HOSPITAL WASTE MANAGEMENT IN A TERTIARY CARE ARMY HOSPITAL
Hospital Waste Management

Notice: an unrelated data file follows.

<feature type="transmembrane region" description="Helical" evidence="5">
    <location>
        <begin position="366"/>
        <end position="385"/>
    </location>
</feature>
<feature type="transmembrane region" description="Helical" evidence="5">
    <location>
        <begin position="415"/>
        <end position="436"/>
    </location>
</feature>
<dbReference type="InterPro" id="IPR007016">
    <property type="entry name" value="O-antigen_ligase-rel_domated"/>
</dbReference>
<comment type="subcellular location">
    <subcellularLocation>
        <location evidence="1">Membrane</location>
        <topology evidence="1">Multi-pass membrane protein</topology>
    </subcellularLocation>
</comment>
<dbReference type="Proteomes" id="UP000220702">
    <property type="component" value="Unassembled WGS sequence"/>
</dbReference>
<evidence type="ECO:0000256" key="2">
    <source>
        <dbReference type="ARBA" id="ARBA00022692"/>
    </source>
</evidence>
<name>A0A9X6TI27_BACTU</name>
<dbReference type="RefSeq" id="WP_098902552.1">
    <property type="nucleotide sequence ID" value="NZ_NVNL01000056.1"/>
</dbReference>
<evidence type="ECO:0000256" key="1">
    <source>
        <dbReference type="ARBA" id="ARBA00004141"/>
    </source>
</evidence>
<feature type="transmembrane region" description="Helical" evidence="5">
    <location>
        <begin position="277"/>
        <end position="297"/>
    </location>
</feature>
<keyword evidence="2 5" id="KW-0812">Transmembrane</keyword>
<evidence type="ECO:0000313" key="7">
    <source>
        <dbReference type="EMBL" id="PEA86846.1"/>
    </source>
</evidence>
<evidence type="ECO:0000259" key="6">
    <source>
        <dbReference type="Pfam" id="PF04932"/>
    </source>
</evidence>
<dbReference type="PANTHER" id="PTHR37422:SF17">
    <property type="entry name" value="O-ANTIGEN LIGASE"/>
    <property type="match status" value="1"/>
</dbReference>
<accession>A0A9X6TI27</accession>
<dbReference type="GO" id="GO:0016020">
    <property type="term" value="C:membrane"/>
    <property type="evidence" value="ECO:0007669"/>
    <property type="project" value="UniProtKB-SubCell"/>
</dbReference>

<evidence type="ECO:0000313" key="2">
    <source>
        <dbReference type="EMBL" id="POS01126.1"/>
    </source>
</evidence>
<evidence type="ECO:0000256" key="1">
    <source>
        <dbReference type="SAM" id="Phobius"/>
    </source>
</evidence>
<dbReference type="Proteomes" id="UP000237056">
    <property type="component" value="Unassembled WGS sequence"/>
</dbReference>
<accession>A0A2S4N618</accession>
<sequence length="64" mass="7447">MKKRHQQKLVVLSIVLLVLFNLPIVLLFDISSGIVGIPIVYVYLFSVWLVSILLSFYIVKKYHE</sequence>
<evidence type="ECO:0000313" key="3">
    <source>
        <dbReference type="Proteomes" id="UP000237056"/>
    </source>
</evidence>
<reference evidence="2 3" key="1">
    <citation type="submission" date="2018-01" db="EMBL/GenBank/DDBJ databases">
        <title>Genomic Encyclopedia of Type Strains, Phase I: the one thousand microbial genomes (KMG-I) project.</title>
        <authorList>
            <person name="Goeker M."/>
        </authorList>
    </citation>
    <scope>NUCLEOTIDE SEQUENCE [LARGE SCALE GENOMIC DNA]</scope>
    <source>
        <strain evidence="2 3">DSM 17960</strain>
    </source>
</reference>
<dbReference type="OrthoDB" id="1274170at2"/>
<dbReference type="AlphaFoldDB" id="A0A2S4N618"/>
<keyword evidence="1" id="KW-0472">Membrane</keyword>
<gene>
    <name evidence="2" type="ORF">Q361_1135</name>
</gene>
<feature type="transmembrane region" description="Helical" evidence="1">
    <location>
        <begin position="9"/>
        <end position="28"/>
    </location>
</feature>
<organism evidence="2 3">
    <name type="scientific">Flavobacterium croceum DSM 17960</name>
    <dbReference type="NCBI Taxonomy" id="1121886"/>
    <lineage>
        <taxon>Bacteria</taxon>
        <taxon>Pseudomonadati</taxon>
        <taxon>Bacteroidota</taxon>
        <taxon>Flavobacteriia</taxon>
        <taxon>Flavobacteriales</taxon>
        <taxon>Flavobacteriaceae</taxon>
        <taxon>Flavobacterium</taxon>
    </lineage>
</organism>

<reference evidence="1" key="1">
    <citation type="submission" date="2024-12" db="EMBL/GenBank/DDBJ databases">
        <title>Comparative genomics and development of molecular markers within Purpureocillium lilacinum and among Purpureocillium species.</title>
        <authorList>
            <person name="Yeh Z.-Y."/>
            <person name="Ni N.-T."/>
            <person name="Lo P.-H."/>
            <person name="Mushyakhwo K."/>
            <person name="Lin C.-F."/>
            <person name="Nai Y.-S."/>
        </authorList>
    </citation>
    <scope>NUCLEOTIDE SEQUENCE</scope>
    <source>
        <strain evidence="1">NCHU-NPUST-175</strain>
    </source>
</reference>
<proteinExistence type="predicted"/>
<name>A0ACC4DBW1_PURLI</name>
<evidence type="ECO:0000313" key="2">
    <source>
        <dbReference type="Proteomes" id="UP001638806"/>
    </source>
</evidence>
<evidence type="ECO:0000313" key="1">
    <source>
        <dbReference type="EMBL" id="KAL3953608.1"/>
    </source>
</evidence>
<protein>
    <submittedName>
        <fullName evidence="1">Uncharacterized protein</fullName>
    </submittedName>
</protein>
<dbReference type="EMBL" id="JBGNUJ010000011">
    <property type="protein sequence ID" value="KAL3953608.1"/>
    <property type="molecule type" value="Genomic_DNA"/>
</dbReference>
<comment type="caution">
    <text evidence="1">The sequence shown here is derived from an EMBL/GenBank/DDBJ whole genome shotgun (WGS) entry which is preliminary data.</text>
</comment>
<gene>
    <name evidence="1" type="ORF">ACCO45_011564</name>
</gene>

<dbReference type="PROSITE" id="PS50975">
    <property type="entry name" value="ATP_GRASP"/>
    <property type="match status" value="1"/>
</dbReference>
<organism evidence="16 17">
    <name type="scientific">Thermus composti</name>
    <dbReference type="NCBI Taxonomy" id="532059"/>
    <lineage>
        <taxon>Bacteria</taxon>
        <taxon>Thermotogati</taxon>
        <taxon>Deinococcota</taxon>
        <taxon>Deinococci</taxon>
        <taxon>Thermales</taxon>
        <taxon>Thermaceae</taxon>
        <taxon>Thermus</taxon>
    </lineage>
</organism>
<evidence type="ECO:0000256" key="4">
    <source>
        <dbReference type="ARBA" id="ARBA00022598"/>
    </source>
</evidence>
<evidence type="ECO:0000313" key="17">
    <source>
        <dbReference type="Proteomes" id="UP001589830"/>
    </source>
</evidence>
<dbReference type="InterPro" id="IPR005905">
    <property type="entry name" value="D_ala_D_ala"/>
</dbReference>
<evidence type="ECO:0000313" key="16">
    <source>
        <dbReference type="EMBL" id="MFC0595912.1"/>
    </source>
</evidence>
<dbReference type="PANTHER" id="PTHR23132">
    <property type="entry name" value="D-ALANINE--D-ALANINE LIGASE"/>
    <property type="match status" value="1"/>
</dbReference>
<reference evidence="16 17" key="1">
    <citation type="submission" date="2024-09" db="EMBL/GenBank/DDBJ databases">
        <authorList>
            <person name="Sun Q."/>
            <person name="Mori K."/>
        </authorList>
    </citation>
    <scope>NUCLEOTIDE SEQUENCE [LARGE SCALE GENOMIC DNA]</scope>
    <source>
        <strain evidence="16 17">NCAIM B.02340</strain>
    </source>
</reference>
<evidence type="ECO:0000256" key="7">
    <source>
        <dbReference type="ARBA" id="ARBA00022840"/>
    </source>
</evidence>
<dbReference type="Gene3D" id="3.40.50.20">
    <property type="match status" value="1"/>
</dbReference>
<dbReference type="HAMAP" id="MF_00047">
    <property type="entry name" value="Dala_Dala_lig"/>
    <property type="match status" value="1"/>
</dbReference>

This direct observational descriptive study was carried out in a tertiary care army hospital from 5th December 2003 to 19th December 2003 to assess its prevailing practices of health care waste management and to estimate hospital waste generated per bed per day. Presently the waste is being segregated and collected in different colour coded receptacles only at the nursing stations and carried in open unhygienic trolleys. The sanitary workers were not using protective devices while handling waste in the hospital. The waste generation was calculated by placing coloured receptacles in selected zones and constant observation for seven days each as mentioned above. Results showed that total waste generation was about 3.434 kg/bed/day (out of which 0.309 kg was infectious, 0.103 kg sharps and 3.022 kg non- infectious) and that final disposal of infectious and non-infectious waste was getting mixed-up while loading in the municipality carriage system. The awareness of sanitary workers regarding colour coding was fair but not up to the mark and they were also unaware of potential hazards of health care waste while handling it. Eighty one percent of sanitary workers were vaccinated against tetanus and typhoid but none of the 86 workers were vaccinated against Hepatitis B. Two single chambered, brick made, gas fired so called “incinerators” with enormously low temperature are being used for burning which are emitting smoke and obnoxious gases directly into the atmosphere, affecting the health of the people and environment. Liquid waste is thrown down the municipal sewerage system without any prior treatment, which is adding up to the water pollution. The study concluded that although some basic steps have been taken towards the effective waste management but still there is a long way to go. Several recommendations have been made to stream line the waste segregation, collection, transportation and final disposal along with the improvement in the awareness of sanitary workers about the potential hazards of health care waste and to get 100% vaccination against tetanus, typhoid and hepatitis B. In the end it is also recommended that national guidelines on hospital waste management must be practically implemented without any further delay.